March 1, 2012 -- In the wake of an ABC News undercover investigation, federal authorities in Texas are investigating how an active 82-year-old grandmother was diagnosed as homebound, with a range of ailments that she did not have, including Type 2 diabetes, opening the door to potentially tens of thousands of dollars in Medicare payments for home health care, supplies and equipment she did not need.
A hidden camera recorded the undercover grandmother's visit to a doctor in McAllen, Texas, where she told the doctor and nurses she exercised regularly and, other than some hypertension and arthritis, was in excellent health.
"I've really enjoyed good health all my life, God's been good to me," the doctor was told by Doris Ace, the grandmother of ABC News producer Megan Chuchmach.
Yet the official certification sent to Medicare for home health care services indicate she was homebound and suffered from two internal infections, incontinence and needs "assistance in all activities, unable to safely leave home, severe sob," an abbreviation for shortness of breath.
Mrs. Ace had specifically told the doctor and her nurses she did not suffer from incontinence or shortness of breath.
On a patient referral form for home health care service, signed by the doctor, our undercover grandmother was also wrongly diagnosed with type 2 diabetes, even though she was not given a blood test which doctors say is the only way to authoritatively diagnose diabetes.
The overall diagnosis of the undercover grandmother's health could have provided the justification for what could be tens of thousand dollars a year worth of unneeded treatment and medical supplies and equipment, federal investigators said in an interview to be broadcast tonight on ABC News' "World News with Diane Sawyer" and "Nightline".
"That's fraud," said Tim Menke, senior adviser for investigations in the Inspector General's office at the Department of Health and Human Services.
"Our Medicare system is an honor system," said Menke after viewing the files and the ABC News undercover tape of the doctor's office visit. "And there's not much honor left in the system when you see things like that."
McAllen is considered a hotbed of Medicare fraud by the Inspector General's office which has already brought cases against a number of doctors and health care agencies and has many others under investigation.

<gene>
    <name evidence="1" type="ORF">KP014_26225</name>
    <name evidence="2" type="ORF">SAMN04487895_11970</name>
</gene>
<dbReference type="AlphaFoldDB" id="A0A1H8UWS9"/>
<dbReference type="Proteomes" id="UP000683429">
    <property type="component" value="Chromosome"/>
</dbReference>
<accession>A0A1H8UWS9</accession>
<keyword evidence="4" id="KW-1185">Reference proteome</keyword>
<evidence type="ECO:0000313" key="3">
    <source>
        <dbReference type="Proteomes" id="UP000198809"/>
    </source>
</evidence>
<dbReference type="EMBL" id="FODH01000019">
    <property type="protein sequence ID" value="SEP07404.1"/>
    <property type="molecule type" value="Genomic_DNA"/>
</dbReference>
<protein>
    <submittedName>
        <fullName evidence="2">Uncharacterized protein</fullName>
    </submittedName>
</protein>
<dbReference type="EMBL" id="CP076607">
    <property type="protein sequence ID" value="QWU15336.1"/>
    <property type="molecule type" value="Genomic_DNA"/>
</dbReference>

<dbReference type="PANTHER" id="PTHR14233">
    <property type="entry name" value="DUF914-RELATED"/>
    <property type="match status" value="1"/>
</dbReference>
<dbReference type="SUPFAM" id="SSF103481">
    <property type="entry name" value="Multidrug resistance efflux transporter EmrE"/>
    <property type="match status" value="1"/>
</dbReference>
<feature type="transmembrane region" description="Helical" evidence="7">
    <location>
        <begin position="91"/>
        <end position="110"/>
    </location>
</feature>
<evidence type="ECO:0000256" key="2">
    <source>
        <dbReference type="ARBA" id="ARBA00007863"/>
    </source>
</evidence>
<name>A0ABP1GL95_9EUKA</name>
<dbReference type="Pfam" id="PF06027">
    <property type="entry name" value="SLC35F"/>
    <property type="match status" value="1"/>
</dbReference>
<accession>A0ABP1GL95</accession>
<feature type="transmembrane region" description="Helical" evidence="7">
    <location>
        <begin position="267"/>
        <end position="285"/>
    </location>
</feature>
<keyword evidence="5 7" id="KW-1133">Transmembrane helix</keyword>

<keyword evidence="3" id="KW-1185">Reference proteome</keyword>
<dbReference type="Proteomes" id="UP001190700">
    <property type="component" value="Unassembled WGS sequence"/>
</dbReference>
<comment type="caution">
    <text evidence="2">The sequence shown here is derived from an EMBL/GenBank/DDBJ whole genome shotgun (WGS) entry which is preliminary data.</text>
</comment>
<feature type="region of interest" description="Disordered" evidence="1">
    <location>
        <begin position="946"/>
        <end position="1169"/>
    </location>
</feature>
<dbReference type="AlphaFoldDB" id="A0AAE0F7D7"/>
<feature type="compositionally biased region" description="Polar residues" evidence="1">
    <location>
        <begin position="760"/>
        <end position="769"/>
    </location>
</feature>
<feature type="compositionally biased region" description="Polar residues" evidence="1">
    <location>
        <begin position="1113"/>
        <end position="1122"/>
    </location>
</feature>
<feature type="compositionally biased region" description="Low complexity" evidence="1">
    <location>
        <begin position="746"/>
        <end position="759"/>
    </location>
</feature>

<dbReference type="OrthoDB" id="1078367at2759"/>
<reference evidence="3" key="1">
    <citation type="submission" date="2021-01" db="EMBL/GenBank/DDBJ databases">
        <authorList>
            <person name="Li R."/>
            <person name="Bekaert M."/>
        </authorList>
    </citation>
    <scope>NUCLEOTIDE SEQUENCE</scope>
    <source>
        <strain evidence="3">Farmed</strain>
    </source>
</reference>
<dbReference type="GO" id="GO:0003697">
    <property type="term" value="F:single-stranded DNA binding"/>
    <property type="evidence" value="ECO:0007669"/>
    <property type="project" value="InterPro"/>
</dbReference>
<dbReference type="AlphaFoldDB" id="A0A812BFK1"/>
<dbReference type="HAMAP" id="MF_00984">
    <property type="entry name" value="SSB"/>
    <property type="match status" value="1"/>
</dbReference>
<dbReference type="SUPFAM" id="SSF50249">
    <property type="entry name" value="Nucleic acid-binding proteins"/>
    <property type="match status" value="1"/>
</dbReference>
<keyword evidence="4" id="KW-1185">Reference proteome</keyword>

"The fraud indicators are off the charts," said Menke of McAllen and surrounding towns in the Rio Grande Valley. "We have ten of the top physicians who have billed nearly $200 million in one specialty last year alone."
Nationwide, the Inspector General's office estimates that $60 billion dollars of taxpayer money is lost to unchecked Medicare fraud every year.
"We've seen it in Miami, Detroit and now in McAllen and it's very, very common," he said.
"They're lying in order to steal from you and me and the taxpayers," he added.
The McAllen doctor, Dr. Padmini Bhadriraju declined to comment to ABC News but denied any wrongdoing through her lawyer.
The lawyer, John Rivas, said the doctor acknowledged an "error" in the diabetes diagnosis for ABC News' undercover grandmother on the patient referral form but said, "this section was filled out by someone other than Dr. Bhadriraju," even though he confirmed the doctor did fill out the majority of the form and signed it in her handwriting.
Her signature served as certification that "my clinical findings support that this patient is homebound."
The doctor's lawyer said neither the doctor nor others in her office knew who filled in the incorrect diabetes diagnosis.
Rivas also said the doctor played no role in the official certification form sent to Medicare, although records show she billed Medicare for the review of the form and its plan of care.
"The records provided by ABC News do not support any allegations of fraud. It would be irresponsible journalism to air a story on Medicare/Medicaid fraud using this referral as an example when there is clearly no evidence of fraud," he added in a letter to ABC News.
ABC News ended the undercover investigation before any medical supplies or equipment could be billed to Medicare based on the false diagnosis.